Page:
Can You Use Any Charger With Any Mobile Phone, Notebook, Camera, or Tablet?
Every cell phone, notebook, and tablet seem to come with their own charger. If you are like me, you have probably compiled a number of chargers over the years. So the question becomes: is it safe to use a charger with your phone, laptop, camera, or tablet computer that isn’t the original manufacturer’s charger which came with the device?
Kinds of Chargers
In this guide, we will concentrate on three types of chargers: laptop chargers, micro USB chargers (these are used with telephones, tablets, and cameras), and Apple Lightning Connectors. Although some devices have chargers with a slightly different head or charging cable, these are the most frequent.
Laptop chargers are rather specific to the device they include. However, there can be some generic chargers that boast the ability to be interchanged between notebooks. This always requires changing of the charger”head” and may not be the optimal charging amperage or voltage to your device.
Micro USBs are theoretically designed to be interchangeable, and are standard in most smartphones, Android devices, and tablets. Micro USB chargers typically have the same voltage, but may draw various amps. I will explain this further later and how to know whether the charger is safe to use (depending on its listed amps and voltage).
Apple Lightning Connectors are standard on all new Apple devices, such as iPads and iPods. For older devices with a 30-pin charge port, a connector can be used to charge with the Lightning Connector.
For a charger for use on another device, it’s essential that the plug of the charger (the”head”) fit securely into the charging port of the device. Micro USBs are the same across the board as far as charging heads, while notebook chargers are usually specific to both make and model. However, the plug fitting securely is just one part of the equation.
Somewhere on the power brick of the charger you’ll get a tag with the charger’s voltage (V) and amperage (A). For notebook chargers, this charging brick is often halfway down the charger and appears exactly like it sounds — a brick. For other types of chargers, like a smartphone charger, this information is usually found at the bottom of the charger, in which it would meet up with the wall. For the device you are attempting to charge, the voltage and amperage required will be seen on the battery that came with the device or on the manufacturer’s website.
Voltage is how much power the charger will draw in the apparatus, or just how much is being”pushed” into the apparatus by the charger. A phone will usually pull up to around 5V, while a notebook can pull up to 25V. A charger must equal the voltage required by the device.
Amperage is how quickly power is”pulled” to the device, or how much electricity is used by the device. The quantity of volts won’t ever change, but the amount of amps that the device pulls may change based on how hard the unit is working. The number that you locate on the battery that came with your device are the maximum amount of amps which can be pulled from the device. To be able to swap chargers, the amp number on the charger must equal or exceed the amp number recorded on the device’s battery. If a device is paired with a charger which can’t support the amp necessity, it can burn out the power supply and kill the apparatus.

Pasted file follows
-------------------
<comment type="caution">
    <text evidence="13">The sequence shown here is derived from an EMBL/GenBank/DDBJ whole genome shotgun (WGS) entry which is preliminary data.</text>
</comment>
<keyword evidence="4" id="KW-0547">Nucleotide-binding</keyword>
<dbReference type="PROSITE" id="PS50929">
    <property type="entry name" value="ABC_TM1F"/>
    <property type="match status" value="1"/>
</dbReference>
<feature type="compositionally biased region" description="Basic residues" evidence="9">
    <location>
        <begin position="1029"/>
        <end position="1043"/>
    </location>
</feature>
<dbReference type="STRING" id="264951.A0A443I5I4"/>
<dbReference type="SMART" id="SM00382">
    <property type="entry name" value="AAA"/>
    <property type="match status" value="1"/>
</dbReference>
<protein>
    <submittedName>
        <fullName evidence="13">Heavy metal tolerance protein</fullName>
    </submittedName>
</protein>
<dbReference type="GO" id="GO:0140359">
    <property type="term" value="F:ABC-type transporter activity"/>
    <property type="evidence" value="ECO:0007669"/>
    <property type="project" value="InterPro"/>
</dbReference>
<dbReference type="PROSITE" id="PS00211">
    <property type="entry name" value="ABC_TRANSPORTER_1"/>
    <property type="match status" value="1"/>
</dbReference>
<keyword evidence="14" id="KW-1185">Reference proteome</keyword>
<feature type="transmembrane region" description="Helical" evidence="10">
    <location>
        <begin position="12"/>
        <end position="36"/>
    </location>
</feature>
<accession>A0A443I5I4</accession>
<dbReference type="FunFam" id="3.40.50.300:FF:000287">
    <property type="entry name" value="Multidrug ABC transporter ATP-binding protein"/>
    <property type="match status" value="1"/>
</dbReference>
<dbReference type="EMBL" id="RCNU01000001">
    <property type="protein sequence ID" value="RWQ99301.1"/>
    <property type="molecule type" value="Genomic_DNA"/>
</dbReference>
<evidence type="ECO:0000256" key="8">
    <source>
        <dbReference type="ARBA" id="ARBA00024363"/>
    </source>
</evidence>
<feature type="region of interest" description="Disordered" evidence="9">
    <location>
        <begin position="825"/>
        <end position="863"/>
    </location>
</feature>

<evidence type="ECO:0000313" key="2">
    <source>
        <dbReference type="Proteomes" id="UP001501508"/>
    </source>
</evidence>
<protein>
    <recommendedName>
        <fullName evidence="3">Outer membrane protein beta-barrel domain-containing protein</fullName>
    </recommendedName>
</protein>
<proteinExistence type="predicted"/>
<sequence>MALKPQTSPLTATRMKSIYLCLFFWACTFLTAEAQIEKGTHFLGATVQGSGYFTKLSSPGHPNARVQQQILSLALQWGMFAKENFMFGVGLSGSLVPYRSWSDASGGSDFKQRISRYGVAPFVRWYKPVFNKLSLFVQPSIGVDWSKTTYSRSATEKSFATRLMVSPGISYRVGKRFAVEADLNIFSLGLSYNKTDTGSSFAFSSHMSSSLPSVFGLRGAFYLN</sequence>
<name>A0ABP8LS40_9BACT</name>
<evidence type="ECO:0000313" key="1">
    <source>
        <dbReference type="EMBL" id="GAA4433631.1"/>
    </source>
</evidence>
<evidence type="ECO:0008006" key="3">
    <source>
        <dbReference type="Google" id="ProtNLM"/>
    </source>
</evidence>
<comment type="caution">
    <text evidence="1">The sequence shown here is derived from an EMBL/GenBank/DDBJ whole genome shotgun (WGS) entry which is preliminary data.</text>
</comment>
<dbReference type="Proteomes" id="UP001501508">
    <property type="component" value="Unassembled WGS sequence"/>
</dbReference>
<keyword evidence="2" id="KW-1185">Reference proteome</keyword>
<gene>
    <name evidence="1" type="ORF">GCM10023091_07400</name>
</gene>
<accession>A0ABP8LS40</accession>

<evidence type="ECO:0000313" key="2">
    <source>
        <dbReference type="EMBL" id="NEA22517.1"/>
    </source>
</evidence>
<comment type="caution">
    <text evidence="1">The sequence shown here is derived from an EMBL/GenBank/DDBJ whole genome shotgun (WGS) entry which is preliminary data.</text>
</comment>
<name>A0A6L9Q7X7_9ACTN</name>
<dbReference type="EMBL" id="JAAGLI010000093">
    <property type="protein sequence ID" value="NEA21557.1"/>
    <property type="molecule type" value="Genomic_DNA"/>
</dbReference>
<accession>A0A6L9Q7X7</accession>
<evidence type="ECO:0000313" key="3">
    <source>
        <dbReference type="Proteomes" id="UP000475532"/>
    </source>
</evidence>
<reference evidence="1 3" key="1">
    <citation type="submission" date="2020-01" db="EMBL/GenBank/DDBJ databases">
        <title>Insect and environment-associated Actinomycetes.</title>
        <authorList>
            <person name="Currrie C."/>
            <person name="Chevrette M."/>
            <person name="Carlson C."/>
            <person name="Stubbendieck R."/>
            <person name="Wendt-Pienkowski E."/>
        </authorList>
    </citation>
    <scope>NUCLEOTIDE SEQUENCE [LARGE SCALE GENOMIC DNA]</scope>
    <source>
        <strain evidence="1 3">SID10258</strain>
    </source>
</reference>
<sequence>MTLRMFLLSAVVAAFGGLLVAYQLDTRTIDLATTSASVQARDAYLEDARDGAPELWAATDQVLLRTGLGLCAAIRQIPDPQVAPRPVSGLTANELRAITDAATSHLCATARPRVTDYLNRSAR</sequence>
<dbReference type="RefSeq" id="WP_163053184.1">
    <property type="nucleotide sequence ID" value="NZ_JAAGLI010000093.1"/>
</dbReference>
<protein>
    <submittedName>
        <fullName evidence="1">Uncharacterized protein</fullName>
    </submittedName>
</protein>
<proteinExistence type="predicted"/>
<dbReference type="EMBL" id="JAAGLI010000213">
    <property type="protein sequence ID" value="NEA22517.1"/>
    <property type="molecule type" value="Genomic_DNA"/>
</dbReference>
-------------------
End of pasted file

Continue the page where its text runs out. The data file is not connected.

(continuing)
So if you have a modern USB device (smart phone, tablet, or camera) you can plug into a high-amperage USB port and enjoy quicker charging (as long as the voltage is equal). *Site Note: if you have an older device, it might not work with USB interfaces that employ the newest Battery Charging Specification.
If The Micro USB Charger’s Voltage Isn’t 5v…
Some devices might have their voltage listed with a plus/minus on it like that: 5v +- 5%. If this is the case, you may use a charger rated at 4.75 to 5.25v because that rating is telling you is that the device can take 5v minus 5% of 5v = 4.75 volts OR 5v plus 5 percent of 5v = 5.25 volts.
An interesting point to note is all chargers provide a higher voltage than the batteries they charge. That is pretty much how they operate. There has to be a voltage differential to produce the necessary current flow in the proper way to charge the battery. If you look at your vehicle, it’s a 12V battery, but average alternators provide 13.8 to 14.4V charging voltage to the battery.
Stay Away From Cheap Knockoff Chargers
The issue with knockoffs, especially cheap knockoffs, is that they often don’t support the power needs of the apparatus, or are not built to maintain a steady flow securely. This can result in damage to the device but can also pose a safety/fire hazard. Overall, it’s best to stick with the charger designed for the device you are using.
Now You Know How To Safely & Effectively Swap Chargers
I hope this article was able to assist you. Now you know how to safely and efficiently use a charger that did not come with your smart phone, laptop, camera, tablet, or other apparatus. Be sure to follow what we said and you should be ready to go!